Matt and others,
We (the USGS Energy Resources Program) are currently engaged in a project to develop a suite of natural gas standards to replace the old NGS gases that were formerly distributed by NIST. We are hoping to produce three gas mixtures containing methane, ethane, and propane with d2H and d13C compositions ranging from -50 to -350 and -15 to -85, respectively. Our plan is to start with pure methane, ethane, and propane of intermediate d2H and d13C compositions and spike in small quantities of D and 13C enriched or depleted methane, ethane, propane to achieve the desired range of isotopic compositions. These individual gas components will then be calibrated against primary standards, and then blended together to create the three gas mixes (light C1, C2, C3; intermediate C1, C2, C3; and heavy C1, C2, C3).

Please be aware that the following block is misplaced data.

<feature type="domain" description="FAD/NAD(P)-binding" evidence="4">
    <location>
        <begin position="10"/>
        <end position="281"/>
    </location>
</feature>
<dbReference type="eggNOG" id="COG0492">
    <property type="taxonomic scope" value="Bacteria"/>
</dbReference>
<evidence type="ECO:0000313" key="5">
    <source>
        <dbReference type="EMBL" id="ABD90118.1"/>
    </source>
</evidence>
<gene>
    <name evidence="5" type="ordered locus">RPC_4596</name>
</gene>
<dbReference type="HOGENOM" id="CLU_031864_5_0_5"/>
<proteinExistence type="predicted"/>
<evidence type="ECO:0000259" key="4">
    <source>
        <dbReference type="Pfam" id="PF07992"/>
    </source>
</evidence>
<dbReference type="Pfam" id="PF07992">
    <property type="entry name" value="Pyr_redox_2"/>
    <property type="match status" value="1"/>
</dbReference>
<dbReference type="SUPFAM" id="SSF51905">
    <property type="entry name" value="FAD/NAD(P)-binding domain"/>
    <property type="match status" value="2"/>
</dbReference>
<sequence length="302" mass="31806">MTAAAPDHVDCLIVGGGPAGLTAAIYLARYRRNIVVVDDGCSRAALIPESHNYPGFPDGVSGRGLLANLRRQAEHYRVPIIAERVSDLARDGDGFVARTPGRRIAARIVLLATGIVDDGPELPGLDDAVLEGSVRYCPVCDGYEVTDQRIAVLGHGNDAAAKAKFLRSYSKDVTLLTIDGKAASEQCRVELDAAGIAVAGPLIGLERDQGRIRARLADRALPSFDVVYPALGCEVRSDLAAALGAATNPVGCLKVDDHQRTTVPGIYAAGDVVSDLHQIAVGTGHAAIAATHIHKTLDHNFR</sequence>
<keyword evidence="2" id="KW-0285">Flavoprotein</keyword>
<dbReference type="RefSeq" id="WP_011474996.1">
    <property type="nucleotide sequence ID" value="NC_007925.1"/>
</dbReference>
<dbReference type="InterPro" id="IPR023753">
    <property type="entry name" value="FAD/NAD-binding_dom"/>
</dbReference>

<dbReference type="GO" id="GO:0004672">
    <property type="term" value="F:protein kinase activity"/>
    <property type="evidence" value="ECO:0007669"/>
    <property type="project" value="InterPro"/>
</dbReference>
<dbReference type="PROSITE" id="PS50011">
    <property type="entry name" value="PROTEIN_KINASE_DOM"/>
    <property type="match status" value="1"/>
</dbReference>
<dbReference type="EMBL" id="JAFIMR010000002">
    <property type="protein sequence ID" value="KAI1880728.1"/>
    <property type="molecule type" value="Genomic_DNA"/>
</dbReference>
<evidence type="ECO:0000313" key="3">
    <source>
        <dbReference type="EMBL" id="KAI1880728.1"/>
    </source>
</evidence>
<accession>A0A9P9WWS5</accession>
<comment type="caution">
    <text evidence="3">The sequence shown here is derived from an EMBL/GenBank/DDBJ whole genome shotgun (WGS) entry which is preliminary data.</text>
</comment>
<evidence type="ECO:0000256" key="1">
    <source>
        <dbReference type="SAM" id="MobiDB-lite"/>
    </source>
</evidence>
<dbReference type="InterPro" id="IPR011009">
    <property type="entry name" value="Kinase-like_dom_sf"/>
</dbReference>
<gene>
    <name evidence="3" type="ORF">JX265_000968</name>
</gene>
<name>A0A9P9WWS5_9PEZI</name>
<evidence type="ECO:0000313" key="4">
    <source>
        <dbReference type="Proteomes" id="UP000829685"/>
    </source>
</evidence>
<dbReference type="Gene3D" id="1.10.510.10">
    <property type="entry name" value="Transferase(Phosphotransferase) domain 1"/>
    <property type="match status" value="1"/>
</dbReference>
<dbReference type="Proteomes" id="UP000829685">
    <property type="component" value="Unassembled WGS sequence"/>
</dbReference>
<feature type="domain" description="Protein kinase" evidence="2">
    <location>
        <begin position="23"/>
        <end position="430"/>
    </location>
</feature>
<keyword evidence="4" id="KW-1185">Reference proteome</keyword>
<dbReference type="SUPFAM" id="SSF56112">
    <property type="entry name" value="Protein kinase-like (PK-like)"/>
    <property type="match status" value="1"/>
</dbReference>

Methane, ethane, and propane of intermediate isotopic composition (d2H~-150 and d13C~-40) is readily available from our local gas supplier. Cambridge Isotope Laboratories (http://www.isotope.com) sells 13C and D enriched methane, ethane, and propane as well as 13C depleted methane. They likely sell other gases that would be useful to you.
We are currently searching for a source of 13C depleted ethane and propane, and a source of D depleted methane, ethane, and propane. I would greatly appreciate it if anyone can help us locate a source for these gases. Alternatively, we are considering a number of potential methods for producing these light gases in our laboratory (eg., Fischer-Tropsch synthesis, pyrolysis of carboxylic acids, catalytic isotopic exchange, etc.). If anyone has any ideas for a simple method for generating isotopically light methane, ethane, and propane I would love to hear your suggestions.
Geoffrey S. Ellis, PhD
Energy Resources Program
US Geological Survey